Page last updated at 15:31 GMT, Tuesday, 22 July 2008 16:31 UK
Living life with multiple sclerosis

JK Rowling speaks about her mother's death from MS in a rare interview

Best-selling author JK Rowling has spoken of her regret that she never told her mother about her world-famous creation, Harry Potter.

She began work on her tales of the apprentice wizard six months before her mother Anne, who had multiple sclerosis, died at the age of 45.

Rowling's comments came in a BBC Scotland programme about the degenerative disease.

The writer expressed frustration about a lack of funding for MS research.

Recalling her mother, the Edinburgh-based author said: "I started writing Harry six months before she died. That's obviously a real regret, because I never told her I was even writing it.

"She never knew anything about Harry Potter at all."


Speaking of her pain at her mother's gradual decline before her death in 1990, Rowling said: "When I left home, she was walking unaided. By the time I graduated, she was in a wheelchair and in the house she needed a walking frame.

"It was awful to watch."

Rowling, whose Harry Potter novels have been transformed into a globally successful film series, said her mother had shown marked signs of the illness for six or seven years before she was diagnosed.

A numbness in her right arm had spread over half her torso in a year.

In 2006, multi-millionaire Rowling made a major cash donation towards a multiple sclerosis research centre at Edinburgh University to help find a cure.

She has now hit out at a perceived general lack of funding for, and interest in the condition, which affects about one in every 500 people in Scotland.

"It's a Cinderella of illnesses, you hear this all the time, because it's under-funded, because it's ignored," she said.

"I think it's possibly common to a lot of neurological conditions. It just seems to be an area that has not seemed very sexy for funding."

Rowling, patron of the Multiple Sclerosis Society Scotland, added: "People get diagnosed and sent home. It's a frustration to those of us whose family members do have MS that so little is being done, because it is a life-altering condition and a lot can be done now, so why isn't that happening?"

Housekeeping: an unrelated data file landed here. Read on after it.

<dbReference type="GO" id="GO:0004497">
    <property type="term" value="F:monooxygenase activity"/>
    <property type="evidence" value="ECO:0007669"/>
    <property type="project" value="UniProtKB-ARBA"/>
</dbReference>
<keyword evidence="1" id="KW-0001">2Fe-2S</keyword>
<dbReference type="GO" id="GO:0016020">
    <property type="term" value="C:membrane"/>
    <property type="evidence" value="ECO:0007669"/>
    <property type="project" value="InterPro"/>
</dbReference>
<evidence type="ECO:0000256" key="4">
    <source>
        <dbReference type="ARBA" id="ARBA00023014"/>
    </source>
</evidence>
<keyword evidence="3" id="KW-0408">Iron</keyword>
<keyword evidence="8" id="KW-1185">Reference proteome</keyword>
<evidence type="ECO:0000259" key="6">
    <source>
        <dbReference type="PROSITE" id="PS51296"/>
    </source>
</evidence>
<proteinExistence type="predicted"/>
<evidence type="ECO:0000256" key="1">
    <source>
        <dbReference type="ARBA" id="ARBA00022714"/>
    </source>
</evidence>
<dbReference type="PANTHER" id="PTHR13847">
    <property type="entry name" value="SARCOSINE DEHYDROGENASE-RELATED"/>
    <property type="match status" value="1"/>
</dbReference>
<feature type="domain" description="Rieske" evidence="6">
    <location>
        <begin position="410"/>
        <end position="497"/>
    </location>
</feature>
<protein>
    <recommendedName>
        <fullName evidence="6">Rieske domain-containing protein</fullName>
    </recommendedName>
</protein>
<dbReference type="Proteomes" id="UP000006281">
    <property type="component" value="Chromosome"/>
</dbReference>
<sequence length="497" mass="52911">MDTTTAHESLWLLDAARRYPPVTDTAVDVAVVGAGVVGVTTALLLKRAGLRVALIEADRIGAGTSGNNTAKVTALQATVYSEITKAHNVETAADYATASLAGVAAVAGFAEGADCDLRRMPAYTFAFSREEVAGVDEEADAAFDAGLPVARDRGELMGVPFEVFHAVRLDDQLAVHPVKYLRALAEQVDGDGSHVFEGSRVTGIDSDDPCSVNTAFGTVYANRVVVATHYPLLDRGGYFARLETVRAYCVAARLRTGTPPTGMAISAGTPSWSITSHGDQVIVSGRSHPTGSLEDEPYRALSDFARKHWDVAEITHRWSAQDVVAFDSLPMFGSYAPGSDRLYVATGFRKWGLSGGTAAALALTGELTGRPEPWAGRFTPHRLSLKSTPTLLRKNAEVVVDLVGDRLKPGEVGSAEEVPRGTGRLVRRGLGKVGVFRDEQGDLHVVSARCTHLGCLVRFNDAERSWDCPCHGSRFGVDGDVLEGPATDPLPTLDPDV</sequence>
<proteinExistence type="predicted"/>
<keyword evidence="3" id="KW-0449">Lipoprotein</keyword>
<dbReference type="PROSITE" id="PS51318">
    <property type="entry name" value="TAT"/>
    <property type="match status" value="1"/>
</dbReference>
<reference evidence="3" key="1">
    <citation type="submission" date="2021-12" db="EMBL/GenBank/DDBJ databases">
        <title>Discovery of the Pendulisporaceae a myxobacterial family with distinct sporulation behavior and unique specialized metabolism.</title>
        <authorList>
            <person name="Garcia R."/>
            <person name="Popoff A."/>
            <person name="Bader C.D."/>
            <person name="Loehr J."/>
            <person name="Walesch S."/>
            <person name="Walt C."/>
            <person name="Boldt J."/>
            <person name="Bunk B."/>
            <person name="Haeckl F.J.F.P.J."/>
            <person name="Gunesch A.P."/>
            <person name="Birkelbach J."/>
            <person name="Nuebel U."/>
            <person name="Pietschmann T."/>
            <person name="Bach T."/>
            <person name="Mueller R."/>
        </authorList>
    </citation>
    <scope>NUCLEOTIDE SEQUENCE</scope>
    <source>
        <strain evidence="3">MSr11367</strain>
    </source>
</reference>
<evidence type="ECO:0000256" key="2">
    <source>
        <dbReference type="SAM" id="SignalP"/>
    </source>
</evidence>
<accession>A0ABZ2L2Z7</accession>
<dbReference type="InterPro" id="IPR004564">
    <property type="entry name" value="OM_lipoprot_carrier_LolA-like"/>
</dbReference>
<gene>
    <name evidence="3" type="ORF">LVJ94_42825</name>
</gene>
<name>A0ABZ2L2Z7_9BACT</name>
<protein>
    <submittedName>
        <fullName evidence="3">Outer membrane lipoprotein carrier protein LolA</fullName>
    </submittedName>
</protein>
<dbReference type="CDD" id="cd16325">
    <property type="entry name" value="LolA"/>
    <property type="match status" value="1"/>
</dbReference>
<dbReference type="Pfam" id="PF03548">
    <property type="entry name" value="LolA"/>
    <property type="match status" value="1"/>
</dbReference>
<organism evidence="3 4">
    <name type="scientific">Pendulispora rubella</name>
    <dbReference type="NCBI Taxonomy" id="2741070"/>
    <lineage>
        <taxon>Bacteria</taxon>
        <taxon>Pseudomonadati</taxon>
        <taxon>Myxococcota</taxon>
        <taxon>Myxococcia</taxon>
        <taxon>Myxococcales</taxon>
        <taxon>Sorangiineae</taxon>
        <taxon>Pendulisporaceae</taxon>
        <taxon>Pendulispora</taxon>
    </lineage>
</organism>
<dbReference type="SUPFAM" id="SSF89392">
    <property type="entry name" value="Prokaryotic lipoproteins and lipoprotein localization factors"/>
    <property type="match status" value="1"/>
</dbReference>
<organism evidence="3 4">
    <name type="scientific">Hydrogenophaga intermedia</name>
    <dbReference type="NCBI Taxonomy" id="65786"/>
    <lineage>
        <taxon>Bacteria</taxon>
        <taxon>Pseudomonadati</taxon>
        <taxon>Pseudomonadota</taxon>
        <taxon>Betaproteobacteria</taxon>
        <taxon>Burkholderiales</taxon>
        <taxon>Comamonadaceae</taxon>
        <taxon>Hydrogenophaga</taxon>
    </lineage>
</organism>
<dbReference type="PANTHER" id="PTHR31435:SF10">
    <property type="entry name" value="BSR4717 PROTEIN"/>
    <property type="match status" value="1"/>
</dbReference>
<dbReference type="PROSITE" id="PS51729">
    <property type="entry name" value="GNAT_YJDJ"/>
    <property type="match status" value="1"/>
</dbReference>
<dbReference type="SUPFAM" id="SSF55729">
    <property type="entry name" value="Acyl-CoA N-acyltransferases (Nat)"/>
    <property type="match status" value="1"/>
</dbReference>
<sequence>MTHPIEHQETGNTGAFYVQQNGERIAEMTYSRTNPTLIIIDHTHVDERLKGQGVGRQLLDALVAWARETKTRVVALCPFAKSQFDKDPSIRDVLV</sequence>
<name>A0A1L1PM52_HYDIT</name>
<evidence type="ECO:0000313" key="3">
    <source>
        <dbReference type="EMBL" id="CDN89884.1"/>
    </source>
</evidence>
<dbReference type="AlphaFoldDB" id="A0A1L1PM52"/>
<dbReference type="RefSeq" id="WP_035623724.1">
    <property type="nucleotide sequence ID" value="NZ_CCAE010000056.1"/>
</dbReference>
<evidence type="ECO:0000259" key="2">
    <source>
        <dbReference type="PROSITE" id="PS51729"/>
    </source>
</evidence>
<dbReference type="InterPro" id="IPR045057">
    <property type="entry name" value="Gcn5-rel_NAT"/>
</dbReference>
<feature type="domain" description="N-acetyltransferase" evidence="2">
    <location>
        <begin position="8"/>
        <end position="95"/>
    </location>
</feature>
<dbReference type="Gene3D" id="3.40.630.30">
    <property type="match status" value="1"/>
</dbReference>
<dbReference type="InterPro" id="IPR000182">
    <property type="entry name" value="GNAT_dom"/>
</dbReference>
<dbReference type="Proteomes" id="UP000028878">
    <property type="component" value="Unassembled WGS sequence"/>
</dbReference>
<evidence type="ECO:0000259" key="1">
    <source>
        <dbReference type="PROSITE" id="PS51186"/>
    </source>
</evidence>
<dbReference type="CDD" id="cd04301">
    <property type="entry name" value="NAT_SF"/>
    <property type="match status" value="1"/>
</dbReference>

Scotland's Hidden Epidemic: The truth about MS, will be broadcast on Wednesday 23 July, on BBC One Scotland at 2245 BST.


Estimates by national MS charities

Country Number of people with MS Prevalence (people with MS per 100,000)
UK 85,000 143.8
Sweden 12,000 134.8
Ireland 4,500 125.0
Denmark 6,000 112.0
Canada 35,000 111.0
Iceland 285 105.1
Germany 110,000 99.0
Finland 5,000 98.0
Czech Republic 10,000 97.1
Netherlands 15,000 94.9
Luxembourg 400 94.1
USA 250,000 91.7
Italy 50,000 88.2
Belgium 8,900 87.5
Norway 3,800 86.4
Austria 7,000 86.4
France 50,000 84.9
New Zealand 3,000 81.3
Israel 4,500 80.4
Poland 30,000 77.1
Spain 30,000 76.7
Hungary 6,600 65.0
Australia 12,000 63.8
Estonia 725 51.0
Portugal 5,000 50.5
Cyprus 350 46.7
Greece 5,000 46.7
Turkey 30,000 46.4
Bulgaria 3,200 39.3
Romania 7,500 33.4
Argentina 5,000 13.6
Mexico 8,000 8.1
Libya 290 5.9
Brazil 7,000 4.0
Japan 5,000 4.0
South Africa 1,500 3.5
Hong Kong 50 0.9
Taiwan 175 0.8
Zimbabwe 50 0.5

'I'm just another Scot with MS'
19 Jul 08 |  Scotland
Rowling gives boost to MS centre
19 Apr 06 |  Edinburgh, East and Fife


The BBC is not responsible for the content of external internet sites

Has China's housing bubble burst?
How the world's oldest clove tree defied an empire
Why Royal Ballet principal Sergei Polunin quit


Americas Africa Europe Middle East South Asia Asia Pacific